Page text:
Trail Info: Located next door to the Sea to Sky Gondola, the Chief is Squamish’s original stupidly steep trail and boasts the closest-to-veritcal grades on this list – even steeper than the Grouse Grind. You’ll climb up stairs, ladders and even use chains to reach the top of this granite monolith. At the top you can look down the front of the sheer cliff face to see rock climbers below you and all of Howe Sound spread out at your feet. Get directions and more info on the Stawamus Chief Provincial Park websitehere and here.

Apres: Make the short drive to Mags 99 in Squamish. This local rock climbers hangout has killer Mexican food and an eclectic atmosphere.

 

Elk Mountain

Elk Mountain - Alternatives to the Grouse Grind

Image via VancouverTrails.com

Stats: 3.5km one way (hike back down so 7km round trip) 800m of elevation gain, 23% grade

Trail Info: This steep hike in Chilliwack switchbacks through the forest, then heads straight up a treed ridge before emerging on the the open top of Elk Mountain. You can follow the trail along the ridge top towards Mount Thurston if you want more hiking or just sit down and enjoy the views of Cultus Lake, the Chilliwack River Valley and the local farmland. Get directions and more info here.

Apres: Chilliwack trails expert Tim Epp (check out his Instagram) recommends Major League 2 Pub on Vedder road for a good selection of craft beer and pub food after your hike.

 

Hey! You need a map to every single trailhead, viewpoint and pub on this list. And guess what? I made one for you. (You’re welcome!) Get it here (AND 8 more bonus hikes too!)



 

So what is your favourite alternative to the Grouse Grind? Did I miss one of your local hikes? Tell me in the comments.

 

More hikes near Vancouver:

Most Instagrammed Hikes in Vancouver

Waterfall Hikes in the Fraser Valley

Kennedy Falls and the Big Cedar

 

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Alternatives to the Grouse Grind. Short, steep workout hikes near Vancouver BC. With bonus apres destinations.Vancouver's best steep workout hikes that aren't the Grouse Grind. Alternatives to the Grouse Grind. Short, steep workout hikes near Vancouver BC. With bonus apres destinations. Vancouver's best steep hikes for getting a workout. Seven steep hikes in Vancouver that aren't the Grouse Grind. Alternatives to the Grouse Grind. Short, steep workout hikes near Vancouver BC. Includes bonus apres destinations.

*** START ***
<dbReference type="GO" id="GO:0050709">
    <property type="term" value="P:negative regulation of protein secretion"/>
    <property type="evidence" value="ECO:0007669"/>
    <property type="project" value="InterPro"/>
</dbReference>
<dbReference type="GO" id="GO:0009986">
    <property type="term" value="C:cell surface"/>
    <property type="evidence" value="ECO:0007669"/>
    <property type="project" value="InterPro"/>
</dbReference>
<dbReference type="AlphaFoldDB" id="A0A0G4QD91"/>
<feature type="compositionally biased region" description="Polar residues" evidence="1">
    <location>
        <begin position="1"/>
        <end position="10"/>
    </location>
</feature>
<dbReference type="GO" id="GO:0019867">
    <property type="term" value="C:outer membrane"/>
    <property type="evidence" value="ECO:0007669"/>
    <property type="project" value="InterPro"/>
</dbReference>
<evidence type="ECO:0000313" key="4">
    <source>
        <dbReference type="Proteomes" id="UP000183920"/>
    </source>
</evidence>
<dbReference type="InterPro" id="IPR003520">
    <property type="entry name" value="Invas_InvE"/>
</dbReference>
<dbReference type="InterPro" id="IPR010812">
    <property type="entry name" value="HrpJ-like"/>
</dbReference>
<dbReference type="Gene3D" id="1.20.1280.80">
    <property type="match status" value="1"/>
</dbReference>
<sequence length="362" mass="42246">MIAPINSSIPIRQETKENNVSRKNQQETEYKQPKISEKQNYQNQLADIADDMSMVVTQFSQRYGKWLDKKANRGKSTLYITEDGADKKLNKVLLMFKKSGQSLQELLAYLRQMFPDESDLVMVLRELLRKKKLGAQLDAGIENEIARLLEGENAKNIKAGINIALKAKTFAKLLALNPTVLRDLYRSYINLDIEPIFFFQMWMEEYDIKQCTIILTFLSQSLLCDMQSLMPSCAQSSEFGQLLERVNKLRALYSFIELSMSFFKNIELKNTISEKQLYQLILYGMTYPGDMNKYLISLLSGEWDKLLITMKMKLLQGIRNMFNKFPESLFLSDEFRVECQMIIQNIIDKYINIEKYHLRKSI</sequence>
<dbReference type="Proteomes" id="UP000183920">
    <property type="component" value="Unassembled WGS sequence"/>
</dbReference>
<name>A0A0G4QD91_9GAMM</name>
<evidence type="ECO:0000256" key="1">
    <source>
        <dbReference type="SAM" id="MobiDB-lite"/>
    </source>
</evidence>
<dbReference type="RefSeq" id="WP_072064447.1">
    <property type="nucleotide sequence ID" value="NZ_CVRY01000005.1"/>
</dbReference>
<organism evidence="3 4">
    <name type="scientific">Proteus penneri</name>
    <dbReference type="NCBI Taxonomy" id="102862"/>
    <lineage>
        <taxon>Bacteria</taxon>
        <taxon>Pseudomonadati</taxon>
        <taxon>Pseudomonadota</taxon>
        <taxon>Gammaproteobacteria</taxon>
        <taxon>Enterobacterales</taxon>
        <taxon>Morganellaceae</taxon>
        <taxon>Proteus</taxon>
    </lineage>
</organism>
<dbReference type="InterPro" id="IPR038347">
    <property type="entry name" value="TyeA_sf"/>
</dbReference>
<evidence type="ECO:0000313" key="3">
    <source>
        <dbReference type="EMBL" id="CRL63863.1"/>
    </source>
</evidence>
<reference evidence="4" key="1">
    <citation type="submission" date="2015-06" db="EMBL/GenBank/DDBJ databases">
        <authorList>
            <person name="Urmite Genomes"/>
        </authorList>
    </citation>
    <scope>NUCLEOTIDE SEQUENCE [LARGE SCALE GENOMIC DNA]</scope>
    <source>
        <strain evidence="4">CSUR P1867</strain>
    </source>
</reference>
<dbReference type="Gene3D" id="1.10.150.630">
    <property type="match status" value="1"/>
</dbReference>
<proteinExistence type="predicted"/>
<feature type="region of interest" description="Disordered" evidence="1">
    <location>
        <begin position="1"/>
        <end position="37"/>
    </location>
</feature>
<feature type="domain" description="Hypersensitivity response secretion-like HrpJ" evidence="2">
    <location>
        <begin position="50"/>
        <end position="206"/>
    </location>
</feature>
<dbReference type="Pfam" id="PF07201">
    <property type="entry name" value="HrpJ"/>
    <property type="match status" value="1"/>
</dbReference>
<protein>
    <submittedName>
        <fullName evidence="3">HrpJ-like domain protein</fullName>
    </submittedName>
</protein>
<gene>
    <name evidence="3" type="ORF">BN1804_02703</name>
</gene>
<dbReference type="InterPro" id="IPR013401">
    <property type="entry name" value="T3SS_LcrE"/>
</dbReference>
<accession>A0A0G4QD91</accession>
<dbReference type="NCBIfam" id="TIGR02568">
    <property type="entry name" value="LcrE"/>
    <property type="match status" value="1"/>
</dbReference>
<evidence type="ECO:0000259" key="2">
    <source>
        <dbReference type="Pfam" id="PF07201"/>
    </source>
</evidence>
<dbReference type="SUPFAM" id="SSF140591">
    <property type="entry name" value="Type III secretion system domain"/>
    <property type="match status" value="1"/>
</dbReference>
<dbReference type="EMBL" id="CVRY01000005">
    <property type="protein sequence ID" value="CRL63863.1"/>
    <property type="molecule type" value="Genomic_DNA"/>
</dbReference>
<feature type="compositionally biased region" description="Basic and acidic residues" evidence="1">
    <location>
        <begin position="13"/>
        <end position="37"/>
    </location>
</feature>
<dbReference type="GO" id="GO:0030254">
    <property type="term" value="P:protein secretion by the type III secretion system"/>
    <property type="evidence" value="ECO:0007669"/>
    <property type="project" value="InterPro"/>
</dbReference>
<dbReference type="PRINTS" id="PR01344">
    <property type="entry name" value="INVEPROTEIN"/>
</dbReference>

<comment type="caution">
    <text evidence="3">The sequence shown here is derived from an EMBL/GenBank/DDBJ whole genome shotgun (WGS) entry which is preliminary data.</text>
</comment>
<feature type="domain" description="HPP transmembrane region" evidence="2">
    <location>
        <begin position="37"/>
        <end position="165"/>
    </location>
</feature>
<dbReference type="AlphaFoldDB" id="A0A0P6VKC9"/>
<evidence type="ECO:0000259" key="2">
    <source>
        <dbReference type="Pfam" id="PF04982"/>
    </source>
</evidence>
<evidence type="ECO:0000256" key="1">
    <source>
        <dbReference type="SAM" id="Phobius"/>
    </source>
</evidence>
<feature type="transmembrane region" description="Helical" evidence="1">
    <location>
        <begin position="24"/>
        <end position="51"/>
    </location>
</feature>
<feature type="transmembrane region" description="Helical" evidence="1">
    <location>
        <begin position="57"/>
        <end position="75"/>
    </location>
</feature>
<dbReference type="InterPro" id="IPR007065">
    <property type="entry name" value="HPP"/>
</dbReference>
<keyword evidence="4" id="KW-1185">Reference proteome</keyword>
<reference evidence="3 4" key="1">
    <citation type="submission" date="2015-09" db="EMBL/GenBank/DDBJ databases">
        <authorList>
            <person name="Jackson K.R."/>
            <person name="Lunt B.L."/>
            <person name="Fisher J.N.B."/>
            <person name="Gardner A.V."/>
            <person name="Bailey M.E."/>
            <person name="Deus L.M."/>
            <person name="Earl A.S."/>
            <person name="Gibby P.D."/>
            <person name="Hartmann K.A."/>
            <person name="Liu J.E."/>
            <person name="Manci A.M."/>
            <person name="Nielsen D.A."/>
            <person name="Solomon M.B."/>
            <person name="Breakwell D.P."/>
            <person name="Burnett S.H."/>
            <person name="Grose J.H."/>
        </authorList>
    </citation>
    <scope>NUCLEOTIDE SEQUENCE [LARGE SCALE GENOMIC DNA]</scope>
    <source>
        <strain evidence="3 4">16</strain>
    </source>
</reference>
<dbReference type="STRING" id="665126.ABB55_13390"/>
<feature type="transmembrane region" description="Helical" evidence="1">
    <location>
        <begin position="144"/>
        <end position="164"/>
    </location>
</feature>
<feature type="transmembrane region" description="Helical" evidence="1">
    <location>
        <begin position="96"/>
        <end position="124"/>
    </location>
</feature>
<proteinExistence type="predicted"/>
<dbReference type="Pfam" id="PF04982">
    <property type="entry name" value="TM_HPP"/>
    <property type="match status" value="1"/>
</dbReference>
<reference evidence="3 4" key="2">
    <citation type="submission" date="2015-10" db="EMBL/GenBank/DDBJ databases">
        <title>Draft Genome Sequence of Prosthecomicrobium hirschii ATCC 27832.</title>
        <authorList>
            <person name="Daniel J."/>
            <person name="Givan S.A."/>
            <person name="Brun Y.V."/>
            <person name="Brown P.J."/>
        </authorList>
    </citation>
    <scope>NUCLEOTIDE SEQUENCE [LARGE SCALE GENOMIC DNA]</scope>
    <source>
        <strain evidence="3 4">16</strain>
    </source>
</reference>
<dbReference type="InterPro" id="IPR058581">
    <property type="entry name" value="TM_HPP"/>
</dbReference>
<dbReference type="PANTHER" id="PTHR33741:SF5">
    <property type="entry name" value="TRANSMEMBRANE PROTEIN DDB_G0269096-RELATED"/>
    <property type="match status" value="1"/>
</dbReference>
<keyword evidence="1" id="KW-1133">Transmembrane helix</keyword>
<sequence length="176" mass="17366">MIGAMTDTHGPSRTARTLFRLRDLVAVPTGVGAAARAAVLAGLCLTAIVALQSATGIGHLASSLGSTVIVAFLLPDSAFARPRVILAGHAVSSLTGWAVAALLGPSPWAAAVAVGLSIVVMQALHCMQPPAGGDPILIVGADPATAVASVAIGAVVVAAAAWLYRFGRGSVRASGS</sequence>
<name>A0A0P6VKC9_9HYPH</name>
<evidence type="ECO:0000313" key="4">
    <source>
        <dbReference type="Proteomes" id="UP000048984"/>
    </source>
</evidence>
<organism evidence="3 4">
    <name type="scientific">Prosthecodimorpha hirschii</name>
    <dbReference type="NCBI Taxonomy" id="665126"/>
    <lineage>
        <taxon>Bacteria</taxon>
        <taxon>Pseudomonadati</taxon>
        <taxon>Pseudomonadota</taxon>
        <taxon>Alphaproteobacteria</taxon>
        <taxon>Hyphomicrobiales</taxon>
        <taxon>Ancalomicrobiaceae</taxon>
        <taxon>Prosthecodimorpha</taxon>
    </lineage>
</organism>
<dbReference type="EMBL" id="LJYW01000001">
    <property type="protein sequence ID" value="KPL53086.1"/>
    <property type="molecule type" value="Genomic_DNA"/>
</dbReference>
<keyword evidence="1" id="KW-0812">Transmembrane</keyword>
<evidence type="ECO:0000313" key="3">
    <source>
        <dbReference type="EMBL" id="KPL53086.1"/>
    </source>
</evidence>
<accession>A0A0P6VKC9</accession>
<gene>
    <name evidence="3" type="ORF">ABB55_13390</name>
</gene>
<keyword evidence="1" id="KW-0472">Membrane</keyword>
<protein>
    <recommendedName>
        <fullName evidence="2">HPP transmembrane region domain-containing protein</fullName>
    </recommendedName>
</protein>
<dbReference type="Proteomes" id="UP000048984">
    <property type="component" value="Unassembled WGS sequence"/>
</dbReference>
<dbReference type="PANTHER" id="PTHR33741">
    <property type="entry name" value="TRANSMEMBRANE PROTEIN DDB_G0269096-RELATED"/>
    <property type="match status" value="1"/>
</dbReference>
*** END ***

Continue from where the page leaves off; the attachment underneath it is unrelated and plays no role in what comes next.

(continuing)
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29 Comments

  • Reply
    Gary Jones
    April 12, 2016 at 9:54 am

    2 others you can add to this:

    1. The Abby Grind. Just off the #1 Highway at Whatcom Exit this 10k out and back is the Valleys version of the Grind.

    2. Baden Powell up from Cleveland Dam. This has all the up of the Grind, free parking and you can work the down muscles too!

    • Reply
      Taryn Eyton
      April 12, 2016 at 8:05 pm

      Oh thanks for the suggestions. It’s interesting how many communities in the Lower Mainland have their own “Grind”. I looked up the Abby Grind and it seems to be about 2km one way with about 400m of elevation gain for a 20% grade – not bad!

      For the Baden Powell up from Cleveland Dam do you just mean the part where the BP is on Nancy Green road? It’s definitely steep but I don’t know that I’d call it a hike 😉

      • Reply
        Gary Jones
        April 13, 2016 at 8:54 am

        The Abby Grind can extend out to 5k one way and then 10k total trip if you keep going. It’s definately not as steep as the Grouse Grind.

        If you do the Baden Powell at Cleveland Dam towards Cypress. I would agree Nancy Green Way is a lot of up but definately not a hike.

        • Reply
          Taryn Eyton
          April 13, 2016 at 6:20 pm

          Oh I feel silly – of course you meant heading west on the BP!

  • Reply
    mike
    April 14, 2016 at 9:38 am

    One more. Mount Seymour. In my mind it has the best views of all, The highest elevation point and, the old su alpine. You can target one of the three peaks or even make a quick one up to Brockton point. Bears are a common sight. These is a nice little gem with no stairs 🙂

    • Reply
      Taryn Eyton
      April 14, 2016 at 4:55 pm

      That’s a good suggestion Mike – I always think of Seymour as a full day outing but if you just go to First Peak (aka Pump Peak) it’s only 3.5km one way with about 360m of elevation gain so about 10% grade. Not as steep as some of the others on this list but definitely steepish. I also agree that the view is incredible. It’s probably my favourite peak on the North Shore.

  • Reply
    Greg Curtiss
    April 14, 2016 at 6:56 pm

    West Lion from Lions Bay. My favourite local steep hike. Great views at the 3/4 mark and the top ridge .

    • Reply
      Taryn Eyton
      April 14, 2016 at 11:10 pm

      That is definitely a steep one Greg – 8km one way with 1280m of elevation gain (16% grade) – I could barely walk the day after I hiked that one. For me its definitely an all-day epic rather than a quick training hike like the Grind though.

  • Reply
    Karen g
    April 15, 2016 at 8:31 am

    Diez vistas at buntzen lake is a great hike. It’s been a while since I hiked it, but perhaps it fits your criteria? There’s a spot for ice cream and beer on the road back out.

    • Reply
      Taryn Eyton
      April 15, 2016 at 10:20 pm

      Oh I like that one. Except I wish it still had diez vistas… I think it’s more like tres or quattro vistas now 🙂

      • Reply
        Andy
        April 19, 2016 at 10:31 pm

        In the past I’ve just done Uno Vista – it’s a pretty good workout just to get to the first viewpoint if pressed for time.

  • Reply
    Tom
    April 15, 2016 at 9:14 am

    Halvor Lunden (or carry on to White Rock for the better view)
    Swan Falls (bike the 4 km of flat)